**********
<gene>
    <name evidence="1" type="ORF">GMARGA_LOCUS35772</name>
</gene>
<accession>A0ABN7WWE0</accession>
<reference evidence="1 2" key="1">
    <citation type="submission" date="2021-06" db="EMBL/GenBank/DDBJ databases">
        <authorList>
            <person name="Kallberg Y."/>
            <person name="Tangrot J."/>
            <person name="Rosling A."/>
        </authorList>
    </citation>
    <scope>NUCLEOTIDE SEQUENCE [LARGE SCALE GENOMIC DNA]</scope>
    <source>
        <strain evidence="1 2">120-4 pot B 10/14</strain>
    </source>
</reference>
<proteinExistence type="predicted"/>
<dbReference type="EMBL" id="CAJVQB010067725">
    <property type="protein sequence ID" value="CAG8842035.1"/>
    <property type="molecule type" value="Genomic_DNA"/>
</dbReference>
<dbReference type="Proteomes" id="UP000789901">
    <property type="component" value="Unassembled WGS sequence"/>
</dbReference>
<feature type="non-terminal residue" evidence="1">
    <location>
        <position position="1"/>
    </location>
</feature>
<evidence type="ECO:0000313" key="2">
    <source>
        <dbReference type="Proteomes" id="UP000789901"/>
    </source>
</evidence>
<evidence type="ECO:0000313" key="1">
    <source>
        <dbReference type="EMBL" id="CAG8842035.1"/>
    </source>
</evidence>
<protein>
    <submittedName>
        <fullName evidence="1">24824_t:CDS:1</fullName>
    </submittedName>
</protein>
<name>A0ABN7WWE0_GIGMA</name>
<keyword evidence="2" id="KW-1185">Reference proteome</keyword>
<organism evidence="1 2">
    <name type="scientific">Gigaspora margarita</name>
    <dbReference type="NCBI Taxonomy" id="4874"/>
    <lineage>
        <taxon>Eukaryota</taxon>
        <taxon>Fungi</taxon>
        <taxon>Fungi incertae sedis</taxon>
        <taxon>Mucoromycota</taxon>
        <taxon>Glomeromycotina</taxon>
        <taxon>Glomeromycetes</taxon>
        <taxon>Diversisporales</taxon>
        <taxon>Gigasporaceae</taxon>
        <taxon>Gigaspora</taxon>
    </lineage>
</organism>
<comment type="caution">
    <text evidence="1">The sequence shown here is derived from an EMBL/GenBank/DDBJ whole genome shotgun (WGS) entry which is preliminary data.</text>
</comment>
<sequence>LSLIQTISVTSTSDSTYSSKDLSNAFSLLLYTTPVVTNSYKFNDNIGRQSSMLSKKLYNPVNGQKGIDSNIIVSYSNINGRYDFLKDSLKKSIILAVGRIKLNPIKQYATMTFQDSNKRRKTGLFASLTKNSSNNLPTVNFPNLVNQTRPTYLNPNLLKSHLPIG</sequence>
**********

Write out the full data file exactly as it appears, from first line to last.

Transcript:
<gene>
    <name evidence="1" type="ORF">GMARGA_LOCUS35772</name>
</gene>
<accession>A0ABN7WWE0</accession>
<reference evidence="1 2" key="1">
    <citation type="submission" date="2021-06" db="EMBL/GenBank/DDBJ databases">
        <authorList>
            <person name="Kallberg Y."/>
            <person name="Tangrot J."/>
            <person name="Rosling A."/>
        </authorList>
    </citation>
    <scope>NUCLEOTIDE SEQUENCE [LARGE SCALE GENOMIC DNA]</scope>
    <source>
        <strain evidence="1 2">120-4 pot B 10/14</strain>
    </source>
</reference>
<proteinExistence type="predicted"/>
<dbReference type="EMBL" id="CAJVQB010067725">
    <property type="protein sequence ID" value="CAG8842035.1"/>
    <property type="molecule type" value="Genomic_DNA"/>
</dbReference>
<dbReference type="Proteomes" id="UP000789901">
    <property type="component" value="Unassembled WGS sequence"/>
</dbReference>
<feature type="non-terminal residue" evidence="1">
    <location>
        <position position="1"/>
    </location>
</feature>
<evidence type="ECO:0000313" key="2">
    <source>
        <dbReference type="Proteomes" id="UP000789901"/>
    </source>
</evidence>
<evidence type="ECO:0000313" key="1">
    <source>
        <dbReference type="EMBL" id="CAG8842035.1"/>
    </source>
</evidence>
<protein>
    <submittedName>
        <fullName evidence="1">24824_t:CDS:1</fullName>
    </submittedName>
</protein>
<name>A0ABN7WWE0_GIGMA</name>
<keyword evidence="2" id="KW-1185">Reference proteome</keyword>
<organism evidence="1 2">
    <name type="scientific">Gigaspora margarita</name>
    <dbReference type="NCBI Taxonomy" id="4874"/>
    <lineage>
        <taxon>Eukaryota</taxon>
        <taxon>Fungi</taxon>
        <taxon>Fungi incertae sedis</taxon>
        <taxon>Mucoromycota</taxon>
        <taxon>Glomeromycotina</taxon>
        <taxon>Glomeromycetes</taxon>
        <taxon>Diversisporales</taxon>
        <taxon>Gigasporaceae</taxon>
        <taxon>Gigaspora</taxon>
    </lineage>
</organism>
<comment type="caution">
    <text evidence="1">The sequence shown here is derived from an EMBL/GenBank/DDBJ whole genome shotgun (WGS) entry which is preliminary data.</text>
</comment>
<sequence>LSLIQTISVTSTSDSTYSSKDLSNAFSLLLYTTPVVTNSYKFNDNIGRQSSMLSKKLYNPVNGQKGIDSNIIVSYSNINGRYDFLKDSLKKSIILAVGRIKLNPIKQYATMTFQDSNKRRKTGLFASLTKNSSNNLPTVNFPNLVNQTRPTYLNPNLLKSHLPIG</sequence>